No Sanctions for Unintentional, Automatic Deletion of Web History and Related Information

Eshelman v. Puma Biotech., Inc., No. 7:16-CV-18-D, 2017 WL 2483800 (E.D.N.C. June 7, 2017)

In this case, the court denied Plaintiff’s motion for an order permitting a jury instruction regarding Defendant’s failure to preserve web browser history and related information for persons responsible for the preparation of an allegedly defamatory presentation where Plaintiff failed to establish that the lost information could not be restored or replaced through additional discovery or that the failure to preserve was prejudicial or intentional.

Plaintiff sought “a jury instruction to help mitigate the harm” caused by Defendant’s failure to preserve web browser information related to the preparation of a widely-disseminated presentation that Plaintiff alleged was defamatory to him. Although Defendant imposed a litigation hold 2 weeks after the relevant complaint was filed, it did not specifically address web browser history.  By the time Plaintiff requested that such information be preserved, it had been deleted pursuant to the default settings on Defendant’s web browser, of which Defendant was previously unaware.

Applying Rule 37(e), the court first reasoned that “[a]s an initial matter” the plaintiff had not established “one of the threshold elements of Rule 37(e) – namely, that the lost ESI ‘cannot be restored or replaced through additional discovery ….’” and explained that “while the internet browser search information was automatically deleted and cannot be restored, other avenues of discovery are likely to reveal information about the searches performed in advance of the investor presentation.” For example, Plaintiff “could seek information about the internet searches performed by the individuals who prepared the investor presentation through deposition testimony.”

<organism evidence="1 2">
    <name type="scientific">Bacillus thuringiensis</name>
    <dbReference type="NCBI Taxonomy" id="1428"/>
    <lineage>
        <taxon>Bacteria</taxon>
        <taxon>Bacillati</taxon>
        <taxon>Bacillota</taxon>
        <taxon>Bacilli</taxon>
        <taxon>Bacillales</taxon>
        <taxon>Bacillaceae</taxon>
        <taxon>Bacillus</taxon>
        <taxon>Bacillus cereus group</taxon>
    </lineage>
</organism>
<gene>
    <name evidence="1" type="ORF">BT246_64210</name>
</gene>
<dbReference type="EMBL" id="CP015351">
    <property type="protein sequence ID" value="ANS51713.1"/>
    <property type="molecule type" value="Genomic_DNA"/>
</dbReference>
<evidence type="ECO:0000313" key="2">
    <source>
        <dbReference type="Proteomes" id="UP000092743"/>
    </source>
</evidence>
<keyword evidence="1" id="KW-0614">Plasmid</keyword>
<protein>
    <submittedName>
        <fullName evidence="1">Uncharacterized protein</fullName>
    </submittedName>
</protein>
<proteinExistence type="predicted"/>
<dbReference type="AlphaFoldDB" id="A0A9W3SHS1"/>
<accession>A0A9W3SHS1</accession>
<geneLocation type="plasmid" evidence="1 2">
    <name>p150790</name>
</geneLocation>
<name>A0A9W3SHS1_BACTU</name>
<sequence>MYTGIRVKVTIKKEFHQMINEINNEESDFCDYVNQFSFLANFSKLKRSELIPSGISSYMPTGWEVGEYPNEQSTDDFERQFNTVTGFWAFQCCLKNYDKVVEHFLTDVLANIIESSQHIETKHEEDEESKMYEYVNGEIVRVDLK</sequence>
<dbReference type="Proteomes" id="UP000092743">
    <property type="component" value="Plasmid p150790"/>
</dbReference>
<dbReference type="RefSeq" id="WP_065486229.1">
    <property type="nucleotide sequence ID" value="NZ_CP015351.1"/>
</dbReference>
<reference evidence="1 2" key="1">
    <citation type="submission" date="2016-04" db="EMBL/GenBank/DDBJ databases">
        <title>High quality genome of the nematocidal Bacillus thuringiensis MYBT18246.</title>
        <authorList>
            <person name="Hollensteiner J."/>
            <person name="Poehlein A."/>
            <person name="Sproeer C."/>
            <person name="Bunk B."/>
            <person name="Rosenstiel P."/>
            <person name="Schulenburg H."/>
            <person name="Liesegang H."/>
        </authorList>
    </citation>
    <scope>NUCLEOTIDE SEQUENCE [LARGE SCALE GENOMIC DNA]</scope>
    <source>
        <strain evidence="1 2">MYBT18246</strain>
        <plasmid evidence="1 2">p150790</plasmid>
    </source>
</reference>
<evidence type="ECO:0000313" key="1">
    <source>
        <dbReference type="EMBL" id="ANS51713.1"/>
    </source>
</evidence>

The court next explained that “[i]n order to impose a sanction under Rule 37(e)(1), the court must have some evidence regarding the particular nature of the missing ESI in order to evaluate the prejudice it is being requested to mitigate.” The court reasoned that even if Plaintiff had met the “threshold elements” of Rule 37(e), he “failed to make a sufficient showing of prejudice to support relief under Rule 37(e)(1)” where Plaintiff “simply argue[d] in a cursory fashion” that the web browser information was “likely the most important evidence” of Defendant’s alleged disregard for the truth about Plaintiff.  Accordingly, the court concluded that Plaintiff was “not entitled to a sanction pursuant to Rule 37(e)(1).”

Finally, the court concluded that Plaintiff had “also failed to show that Puma acted with the requisite intent to deprive him of the ESI in order to support the imposition of an adverse jury instruction under Rule 37(e)(2)” and that the circumstances did not support such a finding. Specifically, the court noted that Defendant “did not have a document retention/destruction policy to suspend, and it was unaware of the 90-day default retention measures of its internet browser history.”  The court also acknowledged that Defendant had issued a litigation hold, albeit without mention of the browser search information.  At most, the court acknowledged that the failure to preserve web browser information was negligent, which “will not support an award of sanctions under Rule 37(e)(2).”  Thus, the court concluded that Plaintiff was also not entitled to an adverse jury instruction.

A full copy of the court’s opinion is available here.

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